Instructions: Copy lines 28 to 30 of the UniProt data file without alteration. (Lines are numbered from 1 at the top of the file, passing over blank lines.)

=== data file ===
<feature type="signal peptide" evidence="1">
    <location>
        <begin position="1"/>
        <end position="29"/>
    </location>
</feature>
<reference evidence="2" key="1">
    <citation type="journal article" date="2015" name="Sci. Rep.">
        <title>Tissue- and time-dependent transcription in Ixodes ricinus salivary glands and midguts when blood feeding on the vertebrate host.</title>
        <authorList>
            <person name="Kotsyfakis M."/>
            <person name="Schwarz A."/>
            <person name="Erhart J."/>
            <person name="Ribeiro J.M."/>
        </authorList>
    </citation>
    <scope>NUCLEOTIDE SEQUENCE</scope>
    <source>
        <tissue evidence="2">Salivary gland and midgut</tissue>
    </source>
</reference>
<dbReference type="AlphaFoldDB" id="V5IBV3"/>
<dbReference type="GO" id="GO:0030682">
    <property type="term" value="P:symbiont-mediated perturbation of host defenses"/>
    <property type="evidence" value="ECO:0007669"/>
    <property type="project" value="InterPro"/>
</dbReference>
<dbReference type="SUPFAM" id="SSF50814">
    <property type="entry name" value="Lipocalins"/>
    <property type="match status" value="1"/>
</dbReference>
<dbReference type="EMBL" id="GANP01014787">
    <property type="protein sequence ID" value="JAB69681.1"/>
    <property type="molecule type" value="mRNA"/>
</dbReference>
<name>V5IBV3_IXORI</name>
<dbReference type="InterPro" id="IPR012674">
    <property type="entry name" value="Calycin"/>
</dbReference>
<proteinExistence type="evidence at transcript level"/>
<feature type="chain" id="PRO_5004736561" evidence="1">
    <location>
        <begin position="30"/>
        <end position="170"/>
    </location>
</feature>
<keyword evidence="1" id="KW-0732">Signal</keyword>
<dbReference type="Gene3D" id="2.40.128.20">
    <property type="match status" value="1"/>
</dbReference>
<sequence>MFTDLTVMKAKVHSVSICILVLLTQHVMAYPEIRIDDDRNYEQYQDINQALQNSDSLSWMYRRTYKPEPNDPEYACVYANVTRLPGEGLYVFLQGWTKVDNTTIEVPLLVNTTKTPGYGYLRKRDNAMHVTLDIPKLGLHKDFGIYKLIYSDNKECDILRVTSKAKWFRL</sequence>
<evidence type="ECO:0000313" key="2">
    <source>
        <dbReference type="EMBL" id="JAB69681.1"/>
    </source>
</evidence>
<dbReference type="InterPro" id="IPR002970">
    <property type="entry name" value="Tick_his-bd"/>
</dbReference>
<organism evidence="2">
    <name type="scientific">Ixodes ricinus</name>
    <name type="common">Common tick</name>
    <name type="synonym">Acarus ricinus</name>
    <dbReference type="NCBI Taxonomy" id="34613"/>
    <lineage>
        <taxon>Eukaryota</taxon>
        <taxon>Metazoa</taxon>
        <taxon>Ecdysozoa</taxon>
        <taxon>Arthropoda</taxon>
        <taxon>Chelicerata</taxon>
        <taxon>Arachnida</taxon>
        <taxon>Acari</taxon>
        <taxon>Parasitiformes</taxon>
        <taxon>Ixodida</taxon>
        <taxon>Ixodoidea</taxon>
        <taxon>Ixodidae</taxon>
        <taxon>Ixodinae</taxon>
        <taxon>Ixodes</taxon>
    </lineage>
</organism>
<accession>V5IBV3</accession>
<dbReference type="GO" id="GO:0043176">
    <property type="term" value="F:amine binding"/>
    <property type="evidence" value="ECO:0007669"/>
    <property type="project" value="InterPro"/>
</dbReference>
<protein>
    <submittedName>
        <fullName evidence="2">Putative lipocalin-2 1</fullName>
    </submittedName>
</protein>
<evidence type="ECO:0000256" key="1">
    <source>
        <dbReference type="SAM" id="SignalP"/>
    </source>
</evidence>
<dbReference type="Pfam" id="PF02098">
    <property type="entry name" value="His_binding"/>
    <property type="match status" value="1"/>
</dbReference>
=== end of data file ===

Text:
<dbReference type="SUPFAM" id="SSF50814">
    <property type="entry name" value="Lipocalins"/>
    <property type="match status" value="1"/>